Obtain an attorney and he may be able to have the charge dismissed or reduced down to an ordinance,
This answer does not constitute legal advice, create an attorney-client relationship, or constitute attorney advertising.
There may be videos in that area. An attorney will help you get this matter down-graded if not dismissed.
Please be advised my answers to questions does not constitute legal advise and you should not rely on it, due to the fact that we have never met, I have not been aprised of the facts in you case nor have I reviewed any documents.
In order to be convicted, the prosecutor must prove that there was a public inconvenience and if no one other than a police officer was there to witness it, this element of the offense may be difficult to prove. Additionally, the behavior has to be extreme (EG: aggressive or threatening in nature). Moreover, the defendant must have an intent to create a public inconvenience.
In New Jersey, an attorney can help to have a a disorderly persons offense charge be downgraded to a ordinance violation. However, the record of your arrest and the ordinance violation do not go away with the passage of time and they will still appear on background checks. This means that the arrest and conviction for an ordinance will show up if a potential employer, educational institution, or government agency conducts a background search of your public records.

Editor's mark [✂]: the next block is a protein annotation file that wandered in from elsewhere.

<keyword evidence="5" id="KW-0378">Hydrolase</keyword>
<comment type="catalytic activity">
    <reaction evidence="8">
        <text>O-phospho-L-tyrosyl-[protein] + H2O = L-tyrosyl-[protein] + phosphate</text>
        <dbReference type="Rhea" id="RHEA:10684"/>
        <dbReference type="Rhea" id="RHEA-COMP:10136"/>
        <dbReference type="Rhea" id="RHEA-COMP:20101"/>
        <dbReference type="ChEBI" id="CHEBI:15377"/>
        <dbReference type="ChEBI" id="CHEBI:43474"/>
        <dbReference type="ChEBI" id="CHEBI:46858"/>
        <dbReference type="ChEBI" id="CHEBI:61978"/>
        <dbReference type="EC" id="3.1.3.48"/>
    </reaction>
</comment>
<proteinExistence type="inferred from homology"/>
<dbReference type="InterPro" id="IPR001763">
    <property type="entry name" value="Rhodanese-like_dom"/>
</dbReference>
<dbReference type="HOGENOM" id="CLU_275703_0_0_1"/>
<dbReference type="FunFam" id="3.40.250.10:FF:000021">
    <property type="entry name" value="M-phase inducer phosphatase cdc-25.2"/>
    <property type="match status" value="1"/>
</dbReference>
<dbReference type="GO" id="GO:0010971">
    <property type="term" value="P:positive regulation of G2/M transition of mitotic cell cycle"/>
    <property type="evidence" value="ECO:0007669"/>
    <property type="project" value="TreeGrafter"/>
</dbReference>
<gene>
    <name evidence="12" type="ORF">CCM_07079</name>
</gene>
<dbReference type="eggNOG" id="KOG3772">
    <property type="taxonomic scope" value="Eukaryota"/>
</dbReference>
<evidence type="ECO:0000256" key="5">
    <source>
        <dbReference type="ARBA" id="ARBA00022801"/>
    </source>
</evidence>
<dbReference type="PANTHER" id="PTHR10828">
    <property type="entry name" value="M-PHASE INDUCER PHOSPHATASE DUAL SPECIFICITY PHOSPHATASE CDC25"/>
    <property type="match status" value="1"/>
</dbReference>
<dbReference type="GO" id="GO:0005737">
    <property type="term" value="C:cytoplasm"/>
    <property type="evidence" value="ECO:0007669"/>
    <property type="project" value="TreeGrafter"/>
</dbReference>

An expungement is available in New Jersey for a municipal ordinance if certain conditions are met. It is important to note that the individual must wait for a period of at least 2 years from the date of conviction, payment of fine, satisfactory completion of probation or release from incarceration, whichever is later to file duly verified expungement petition to the Superior Court in the county in which the violation occurred.
You should speak with an attorney to determine the best course of action in light of the charge as well as your future goals in the medical field.
Joseph D. Lento, Esq.
Law Offices of Joseph D. Lento and Associates
I'm pretty sure you asked this question five time. If I am mistaken, I apologize. IF not, you are a med student who made one mistake. You must be smart enough to realize you need a lawyer. Hire one. Trying to figure out the answer online so you can deal with it yourself is like a law student trying to diagnose and treat herself using WebMD.
First off, it is already "on your record", and will stay there unless and until you have it expunged. This could be immediately or it could be in five years, depending on what the outcome of your case is.
Be prepared for the police report to read a little differently than what you remember happening. The disorderly conduct could be the act of holding open the train door.
Not talking about it to anyone anywhere and hiring a lawyer is your best course of action.